Coronations in Westminster Abbey
Coronation have taken place at Westminster since at least 1066, when William the Conqueror arrived in London after his victory at the battle of Hastings. Whether or not Harold, his predecessor as monarch, had been crowned in Edward the Confessor’s Abbey is uncertain - coronations do not seem to have had a fixed location before 1066, though several monarchs were crowned at Kingston-upon-Thames, where the King’s Stone still exists - but William was determined to reinforce his victory, which gave him the right to rule by conquest, with the sacred hallowing of his sovereignty which the coronation ceremony would give him. He was crowned in the old Abbey - then recently completed and housing Edward the Confessor’s body- on Christmas Day 1066.
The service to-day has four parts: first comes the Introduction ,consisting of: the entry of the Sovereign into the Abbey; the formal recognition of the right of the Sovereign to rule - when the Archbishop presents the Sovereign to the congregation and asks them if they agree to the service proceeding, and they respond with an assent; the oath, when the Sovereign promises to respect and govern in accordance with the lows of his or her subjects and to uphold the Protestant reformed Church of England and Scotland; and the presentation of the Bible to the Sovereign, to be relied on as the source of all wisdom and low. Secondly, the Sovereign is anointed with holy oil, seated on the Coronation Chair. Thirdly, the Sovereign is invested with the royal robes and insignia, then crowned with St Edward’s crown. The final ceremony consists of the enthronement of the Sovereign on a throne placed on a raised platform, bringing him or her into full view of the assembled company for the first time, and there he or she receives the homage of the Lords Spiritual, the Lords Temporal and the congregation, representing the people of the realm.
The service has changed little - English replaced Latin as the main language used during the ceremony following Elizabeth Ist coronation, and from 1689 onwards the coronation ceremony has been set within a service of Holy Communion although indeed this was a return to ancient custom rather than the creation of a new precedent).
Coronations have not always followed an identical pattern. Edward YI, for example, was crowned no less than three times, with three different crowns placed in turn upon his head; while at Charles I’s coronation there was a misunderstanding and, instead of the congregational assent following the Recognition Question, there was dead silence, the congregation having finally to be told to respond - an ill omen for the future, as it turned out. Charles II’s coronation, following on the greyness of the puritan Commonwealth, was a scene of brilliant colour and great splendour. As the old regalia had been destroyed, replacements were made for the ceremony, and the clergy were robed in rich red copes - the same copes are still used in the Abbey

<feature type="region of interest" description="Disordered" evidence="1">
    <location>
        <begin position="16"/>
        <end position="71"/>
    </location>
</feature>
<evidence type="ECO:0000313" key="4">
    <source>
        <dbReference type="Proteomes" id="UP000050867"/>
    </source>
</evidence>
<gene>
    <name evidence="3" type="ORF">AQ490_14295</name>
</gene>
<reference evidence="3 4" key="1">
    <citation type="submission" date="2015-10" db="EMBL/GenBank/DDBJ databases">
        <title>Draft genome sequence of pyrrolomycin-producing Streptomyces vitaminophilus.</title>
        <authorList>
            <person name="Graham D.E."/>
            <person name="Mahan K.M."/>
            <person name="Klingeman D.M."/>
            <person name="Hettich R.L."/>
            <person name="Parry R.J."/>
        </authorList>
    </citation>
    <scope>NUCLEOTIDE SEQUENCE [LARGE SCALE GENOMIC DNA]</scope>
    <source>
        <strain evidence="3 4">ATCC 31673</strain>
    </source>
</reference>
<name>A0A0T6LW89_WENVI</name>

George IY saw his coronation as an opportunity for a great theatrical spectacle and spent vast sums of money on it. He wore an auburn wig with ringlets, with a huge plumed hat on top, and designed his own robes for the procession into the Abbey. After the coronation, because Queen Caroline had been forcibly excluded from the ceremony, the crowds in the streets were extremely hostile to him and he had to return to Carlton House by an alternative route.
In complete contrast, William IY took a lot of persuading before he would agree to have a coronation at all, and the least possible amount of money was spent no it - giving it the name the «penny coronation». Despite his dislike of extravagant show and ceremony, he still brought a slightly theatrical touch to the scene by living up to his nickname of the «sailor king» and appearing , when disrobed for the Anointing, in the full-dress uniform of an Admiral of the Fleet.
The last three coronations have demonstrated continuing respect for the religious significance of the ceremony and recognition of the importance of such a public declaration by Sovereign of his or her personal dedication to the service of the people.
At the coronation of Queen Elizabeth II in 1953 , for the first time the service was televised and millions of her subjects could see and hear the ceremony taking place. It is possible that few watching realised just how far back into history the roots of that historic ceremony starched, and how little fundamental change had occurred over the centur
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